A friend of mine (who lives in Singapore) sent me this link. It’s about the rise of an “Asian” entrepreneurial model that is challenging the traditional Western one. It’s a fascinating read.

Via publicradiointernational:

alexanderpf:

Stratfor: Chinese Investments in Africa via chrislindsay

While the U.S. is concerned about China’s influence in Africa, “the U.S. government is not in a position to do what China is doing nor would we necessarily want to,” said Todd Moss, a former State Department official who now runs The Emerging Africa Project at the Center for Global Development in Washington. More.

This offers an interesting look at three issues: 1) the new investment “boom” in Africa, 2) the emergence of China as a global power, and 3) the question of whether economics should be treated as a strategic policy arm (and if so, what are the consequences?).

Via publicradiointernational:

alexanderpf:

Stratfor: Chinese Investments in Africa via chrislindsay

While the U.S. is concerned about China’s influence in Africa, “the U.S. government is not in a position to do what China is doing nor would we necessarily want to,” said Todd Moss, a former State Department official who now runs The Emerging Africa Project at the Center for Global Development in Washington. More.

This offers an interesting look at three issues: 1) the new investment “boom” in Africa, 2) the emergence of China as a global power, and 3) the question of whether economics should be treated as a strategic policy arm (and if so, what are the consequences?).

From adam-wola:

The International Labor Organization’s new World of Work report [PDF] estimates that, of 62 developing countries measured, only six saw income inequality increase since 2002.
Five of the six are Latin American countries: Chile, Costa Rica, El Salvador, Honduras and Mexico.

Why is income inequality so endemic to Latin America? Why hasn’t continued, steady economic development reduced inequality in the region—and particularly in Mexico and Chile? In contrast, why is income inequality reduced in relatively similar countries like Brazil and Argentina?

From adam-wola:

The International Labor Organization’s new World of Work report [PDF] estimates that, of 62 developing countries measured, only six saw income inequality increase since 2002.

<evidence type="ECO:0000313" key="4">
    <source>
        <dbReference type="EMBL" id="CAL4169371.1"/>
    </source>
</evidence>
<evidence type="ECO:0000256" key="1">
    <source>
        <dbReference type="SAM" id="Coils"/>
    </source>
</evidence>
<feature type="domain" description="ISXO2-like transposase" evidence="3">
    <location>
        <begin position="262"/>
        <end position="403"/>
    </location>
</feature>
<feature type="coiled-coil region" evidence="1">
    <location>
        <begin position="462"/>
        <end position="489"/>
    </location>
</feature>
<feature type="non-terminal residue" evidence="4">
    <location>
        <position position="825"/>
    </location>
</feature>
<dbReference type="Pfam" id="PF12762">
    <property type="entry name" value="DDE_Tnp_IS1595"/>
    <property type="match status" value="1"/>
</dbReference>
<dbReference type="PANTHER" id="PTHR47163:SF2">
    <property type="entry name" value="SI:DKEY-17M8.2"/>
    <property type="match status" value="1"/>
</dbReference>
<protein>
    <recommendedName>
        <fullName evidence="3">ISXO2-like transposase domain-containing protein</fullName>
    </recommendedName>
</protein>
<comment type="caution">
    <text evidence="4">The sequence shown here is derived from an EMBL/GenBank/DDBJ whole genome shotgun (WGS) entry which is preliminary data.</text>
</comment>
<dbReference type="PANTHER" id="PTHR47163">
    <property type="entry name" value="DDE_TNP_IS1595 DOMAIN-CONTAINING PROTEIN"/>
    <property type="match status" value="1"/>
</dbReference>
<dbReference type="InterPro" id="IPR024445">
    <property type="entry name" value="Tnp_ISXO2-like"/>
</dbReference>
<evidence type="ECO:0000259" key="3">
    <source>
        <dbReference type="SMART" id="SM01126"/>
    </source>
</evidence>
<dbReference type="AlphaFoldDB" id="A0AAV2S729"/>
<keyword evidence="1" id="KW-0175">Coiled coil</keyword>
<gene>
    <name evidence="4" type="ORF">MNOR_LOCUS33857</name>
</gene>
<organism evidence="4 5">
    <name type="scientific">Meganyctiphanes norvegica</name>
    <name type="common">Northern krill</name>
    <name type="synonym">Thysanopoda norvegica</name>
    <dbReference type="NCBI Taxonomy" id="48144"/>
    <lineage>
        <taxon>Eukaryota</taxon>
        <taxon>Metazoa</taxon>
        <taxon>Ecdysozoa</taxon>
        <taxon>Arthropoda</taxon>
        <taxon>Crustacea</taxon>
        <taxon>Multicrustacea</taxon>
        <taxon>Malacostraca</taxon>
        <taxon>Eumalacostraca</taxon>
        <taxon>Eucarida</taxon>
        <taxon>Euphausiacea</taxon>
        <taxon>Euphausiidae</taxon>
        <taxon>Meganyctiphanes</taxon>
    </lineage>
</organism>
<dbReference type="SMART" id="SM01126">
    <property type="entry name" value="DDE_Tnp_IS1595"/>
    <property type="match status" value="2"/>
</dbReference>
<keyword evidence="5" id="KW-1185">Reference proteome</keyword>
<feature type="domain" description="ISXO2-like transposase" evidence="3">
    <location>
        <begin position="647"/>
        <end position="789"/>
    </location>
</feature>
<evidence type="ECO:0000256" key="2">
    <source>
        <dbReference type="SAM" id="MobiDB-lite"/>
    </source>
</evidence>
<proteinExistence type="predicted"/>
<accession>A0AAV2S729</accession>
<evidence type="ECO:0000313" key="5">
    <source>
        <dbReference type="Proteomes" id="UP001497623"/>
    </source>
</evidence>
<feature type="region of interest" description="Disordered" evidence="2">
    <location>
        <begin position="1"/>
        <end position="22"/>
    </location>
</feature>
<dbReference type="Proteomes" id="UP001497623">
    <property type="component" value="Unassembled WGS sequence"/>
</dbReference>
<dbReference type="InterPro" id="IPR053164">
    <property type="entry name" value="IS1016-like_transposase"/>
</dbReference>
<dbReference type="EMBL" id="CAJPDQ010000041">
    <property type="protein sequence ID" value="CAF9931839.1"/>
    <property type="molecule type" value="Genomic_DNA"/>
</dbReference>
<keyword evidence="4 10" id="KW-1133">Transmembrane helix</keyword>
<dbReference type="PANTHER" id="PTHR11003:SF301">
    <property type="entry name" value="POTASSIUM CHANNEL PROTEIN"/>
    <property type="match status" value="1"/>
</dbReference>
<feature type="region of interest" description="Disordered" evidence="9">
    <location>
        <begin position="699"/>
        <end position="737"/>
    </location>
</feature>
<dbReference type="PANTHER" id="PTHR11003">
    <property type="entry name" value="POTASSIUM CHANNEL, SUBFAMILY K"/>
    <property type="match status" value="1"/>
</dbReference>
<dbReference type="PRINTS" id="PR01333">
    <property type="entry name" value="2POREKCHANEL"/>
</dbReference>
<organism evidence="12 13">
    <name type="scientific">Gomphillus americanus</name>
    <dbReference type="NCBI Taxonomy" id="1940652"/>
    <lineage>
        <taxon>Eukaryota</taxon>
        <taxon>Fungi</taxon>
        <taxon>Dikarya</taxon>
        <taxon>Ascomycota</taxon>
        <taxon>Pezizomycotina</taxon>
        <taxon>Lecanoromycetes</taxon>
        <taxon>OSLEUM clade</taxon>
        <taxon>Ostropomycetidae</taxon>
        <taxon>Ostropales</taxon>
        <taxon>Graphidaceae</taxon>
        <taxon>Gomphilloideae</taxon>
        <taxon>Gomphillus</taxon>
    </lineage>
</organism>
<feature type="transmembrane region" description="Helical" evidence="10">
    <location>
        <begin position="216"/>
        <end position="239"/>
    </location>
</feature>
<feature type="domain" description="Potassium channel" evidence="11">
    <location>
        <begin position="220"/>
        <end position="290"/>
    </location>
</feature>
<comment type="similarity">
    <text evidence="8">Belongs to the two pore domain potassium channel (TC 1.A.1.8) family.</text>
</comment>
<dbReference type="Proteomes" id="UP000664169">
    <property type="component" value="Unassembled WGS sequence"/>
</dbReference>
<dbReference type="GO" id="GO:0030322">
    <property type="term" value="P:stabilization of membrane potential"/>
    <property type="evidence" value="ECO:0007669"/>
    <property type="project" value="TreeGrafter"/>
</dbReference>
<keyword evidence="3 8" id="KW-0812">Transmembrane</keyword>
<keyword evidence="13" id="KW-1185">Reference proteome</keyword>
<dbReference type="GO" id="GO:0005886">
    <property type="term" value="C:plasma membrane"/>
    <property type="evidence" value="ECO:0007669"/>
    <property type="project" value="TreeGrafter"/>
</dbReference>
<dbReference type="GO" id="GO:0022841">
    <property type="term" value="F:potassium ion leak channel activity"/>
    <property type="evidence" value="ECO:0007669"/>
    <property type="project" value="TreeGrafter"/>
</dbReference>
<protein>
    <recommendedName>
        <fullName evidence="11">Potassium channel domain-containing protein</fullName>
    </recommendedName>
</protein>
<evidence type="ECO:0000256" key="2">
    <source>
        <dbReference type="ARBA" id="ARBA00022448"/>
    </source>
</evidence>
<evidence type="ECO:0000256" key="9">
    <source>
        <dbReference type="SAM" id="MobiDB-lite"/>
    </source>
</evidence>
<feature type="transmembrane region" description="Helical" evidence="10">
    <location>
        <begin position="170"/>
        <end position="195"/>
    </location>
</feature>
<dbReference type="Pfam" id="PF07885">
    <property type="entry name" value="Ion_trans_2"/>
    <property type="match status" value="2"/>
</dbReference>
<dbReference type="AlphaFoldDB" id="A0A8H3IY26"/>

Five of the six are Latin American countries: Chile, Costa Rica, El Salvador, Honduras and Mexico.

Why is income inequality so endemic to Latin America? Why hasn’t continued, steady economic development reduced inequality in the region—and particularly in Mexico and Chile? In contrast, why is income inequality reduced in relatively similar countries like Brazil and Argentina?

Via theatlantic:

Where the Global 1% Live Now

There are now 63,000 households worldwide with $100 million or more in assets, up 29 percent since 2006 and projected to rise even higher in the future. The top ten current preferred locations for the ultra-rich are:
London
New York
Hong Kong
Paris
Singapore
Miami
Geneva
Shanghai
Beijing
Berlin
The report also asked respondents to predict the most important cities in 10 years. The projected key cities of 2022 include:
London
New York
Beijing
Shanghai
Singapore
Hong Kong
Paris
São Paulo
Geneva
Berlin
What’s behind these rankings? According to the report, the ultra-rich value cities that offer “personal safety and security” most, followed by “economic openness” and “social stability” which top “luxury housing” and “excellent educational opportunities.” […] But the rise of global superstar cities also has a dark side.
Read more. [Image: Shutterstock]

Via theatlantic:

Where the Global 1% Live Now

There are now 63,000 households worldwide with $100 million or more in assets, up 29 percent since 2006 and projected to rise even higher in the future. The top ten current preferred locations for the ultra-rich are:

  1. London
  2. New York
  3. Hong Kong
  4. Paris
  5. Singapore
  6. Miami
  7. Geneva
  8. Shanghai
  9. Beijing
  10. Berlin

The report also asked respondents to predict the most important cities in 10 years. The projected key cities of 2022 include:

  1. London
  2. New York
  3. Beijing
  4. Shanghai
  5. Singapore
  6. Hong Kong
  7. Paris
  8. São Paulo
  9. Geneva
  10. Berlin